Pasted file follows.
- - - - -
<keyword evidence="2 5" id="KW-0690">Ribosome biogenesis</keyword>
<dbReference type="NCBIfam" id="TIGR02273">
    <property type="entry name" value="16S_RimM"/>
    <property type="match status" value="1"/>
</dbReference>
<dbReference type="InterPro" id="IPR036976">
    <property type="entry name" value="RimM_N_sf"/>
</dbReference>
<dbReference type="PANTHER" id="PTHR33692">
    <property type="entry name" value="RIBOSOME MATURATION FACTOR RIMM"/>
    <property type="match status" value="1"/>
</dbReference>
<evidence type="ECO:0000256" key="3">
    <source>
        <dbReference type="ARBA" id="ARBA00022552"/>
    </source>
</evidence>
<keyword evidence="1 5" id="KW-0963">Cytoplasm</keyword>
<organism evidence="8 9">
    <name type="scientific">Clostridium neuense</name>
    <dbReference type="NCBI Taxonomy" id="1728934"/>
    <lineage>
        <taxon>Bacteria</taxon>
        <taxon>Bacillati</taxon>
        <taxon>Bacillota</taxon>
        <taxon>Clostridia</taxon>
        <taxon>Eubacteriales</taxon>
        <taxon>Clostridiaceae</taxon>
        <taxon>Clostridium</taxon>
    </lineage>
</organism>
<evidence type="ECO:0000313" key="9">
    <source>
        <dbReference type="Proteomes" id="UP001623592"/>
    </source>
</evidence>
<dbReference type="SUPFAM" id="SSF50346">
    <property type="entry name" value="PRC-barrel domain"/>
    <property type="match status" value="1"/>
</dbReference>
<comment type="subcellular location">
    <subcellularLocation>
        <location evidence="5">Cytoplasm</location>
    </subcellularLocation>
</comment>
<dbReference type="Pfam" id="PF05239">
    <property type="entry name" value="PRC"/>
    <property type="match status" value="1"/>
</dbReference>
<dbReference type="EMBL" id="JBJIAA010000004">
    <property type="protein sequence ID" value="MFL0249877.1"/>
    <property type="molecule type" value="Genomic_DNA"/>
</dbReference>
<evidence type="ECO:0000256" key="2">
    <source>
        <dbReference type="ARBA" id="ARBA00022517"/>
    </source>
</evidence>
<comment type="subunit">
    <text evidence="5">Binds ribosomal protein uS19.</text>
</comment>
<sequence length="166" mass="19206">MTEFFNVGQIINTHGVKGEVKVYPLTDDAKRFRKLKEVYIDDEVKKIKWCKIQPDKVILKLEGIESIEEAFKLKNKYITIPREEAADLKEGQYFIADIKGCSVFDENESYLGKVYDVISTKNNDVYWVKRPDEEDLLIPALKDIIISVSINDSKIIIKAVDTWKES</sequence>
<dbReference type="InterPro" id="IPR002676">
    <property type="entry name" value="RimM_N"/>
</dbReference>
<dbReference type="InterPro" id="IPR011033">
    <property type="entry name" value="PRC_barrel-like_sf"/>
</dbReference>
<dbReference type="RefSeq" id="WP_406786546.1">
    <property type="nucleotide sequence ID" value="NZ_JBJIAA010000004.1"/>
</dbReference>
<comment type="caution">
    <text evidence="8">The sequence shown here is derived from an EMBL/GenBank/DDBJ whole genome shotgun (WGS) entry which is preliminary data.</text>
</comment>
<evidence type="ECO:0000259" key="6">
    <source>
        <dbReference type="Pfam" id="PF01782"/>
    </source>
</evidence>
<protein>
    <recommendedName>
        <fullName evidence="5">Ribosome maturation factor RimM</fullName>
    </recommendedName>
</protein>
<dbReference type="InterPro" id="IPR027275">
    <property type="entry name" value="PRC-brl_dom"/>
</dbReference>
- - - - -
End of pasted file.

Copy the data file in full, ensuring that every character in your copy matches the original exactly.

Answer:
<keyword evidence="2 5" id="KW-0690">Ribosome biogenesis</keyword>
<dbReference type="NCBIfam" id="TIGR02273">
    <property type="entry name" value="16S_RimM"/>
    <property type="match status" value="1"/>
</dbReference>
<dbReference type="InterPro" id="IPR036976">
    <property type="entry name" value="RimM_N_sf"/>
</dbReference>
<dbReference type="PANTHER" id="PTHR33692">
    <property type="entry name" value="RIBOSOME MATURATION FACTOR RIMM"/>
    <property type="match status" value="1"/>
</dbReference>
<evidence type="ECO:0000256" key="3">
    <source>
        <dbReference type="ARBA" id="ARBA00022552"/>
    </source>
</evidence>
<keyword evidence="1 5" id="KW-0963">Cytoplasm</keyword>
<organism evidence="8 9">
    <name type="scientific">Clostridium neuense</name>
    <dbReference type="NCBI Taxonomy" id="1728934"/>
    <lineage>
        <taxon>Bacteria</taxon>
        <taxon>Bacillati</taxon>
        <taxon>Bacillota</taxon>
        <taxon>Clostridia</taxon>
        <taxon>Eubacteriales</taxon>
        <taxon>Clostridiaceae</taxon>
        <taxon>Clostridium</taxon>
    </lineage>
</organism>
<evidence type="ECO:0000313" key="9">
    <source>
        <dbReference type="Proteomes" id="UP001623592"/>
    </source>
</evidence>
<dbReference type="SUPFAM" id="SSF50346">
    <property type="entry name" value="PRC-barrel domain"/>
    <property type="match status" value="1"/>
</dbReference>
<comment type="subcellular location">
    <subcellularLocation>
        <location evidence="5">Cytoplasm</location>
    </subcellularLocation>
</comment>
<dbReference type="Pfam" id="PF05239">
    <property type="entry name" value="PRC"/>
    <property type="match status" value="1"/>
</dbReference>
<dbReference type="EMBL" id="JBJIAA010000004">
    <property type="protein sequence ID" value="MFL0249877.1"/>
    <property type="molecule type" value="Genomic_DNA"/>
</dbReference>
<evidence type="ECO:0000256" key="2">
    <source>
        <dbReference type="ARBA" id="ARBA00022517"/>
    </source>
</evidence>
<comment type="subunit">
    <text evidence="5">Binds ribosomal protein uS19.</text>
</comment>
<sequence length="166" mass="19206">MTEFFNVGQIINTHGVKGEVKVYPLTDDAKRFRKLKEVYIDDEVKKIKWCKIQPDKVILKLEGIESIEEAFKLKNKYITIPREEAADLKEGQYFIADIKGCSVFDENESYLGKVYDVISTKNNDVYWVKRPDEEDLLIPALKDIIISVSINDSKIIIKAVDTWKES</sequence>
<dbReference type="InterPro" id="IPR002676">
    <property type="entry name" value="RimM_N"/>
</dbReference>
<dbReference type="InterPro" id="IPR011033">
    <property type="entry name" value="PRC_barrel-like_sf"/>
</dbReference>
<dbReference type="RefSeq" id="WP_406786546.1">
    <property type="nucleotide sequence ID" value="NZ_JBJIAA010000004.1"/>
</dbReference>
<comment type="caution">
    <text evidence="8">The sequence shown here is derived from an EMBL/GenBank/DDBJ whole genome shotgun (WGS) entry which is preliminary data.</text>
</comment>
<evidence type="ECO:0000259" key="6">
    <source>
        <dbReference type="Pfam" id="PF01782"/>
    </source>
</evidence>
<protein>
    <recommendedName>
        <fullName evidence="5">Ribosome maturation factor RimM</fullName>
    </recommendedName>
</protein>
<dbReference type="InterPro" id="IPR027275">
    <property type="entry name" value="PRC-brl_dom"/>
</dbReference>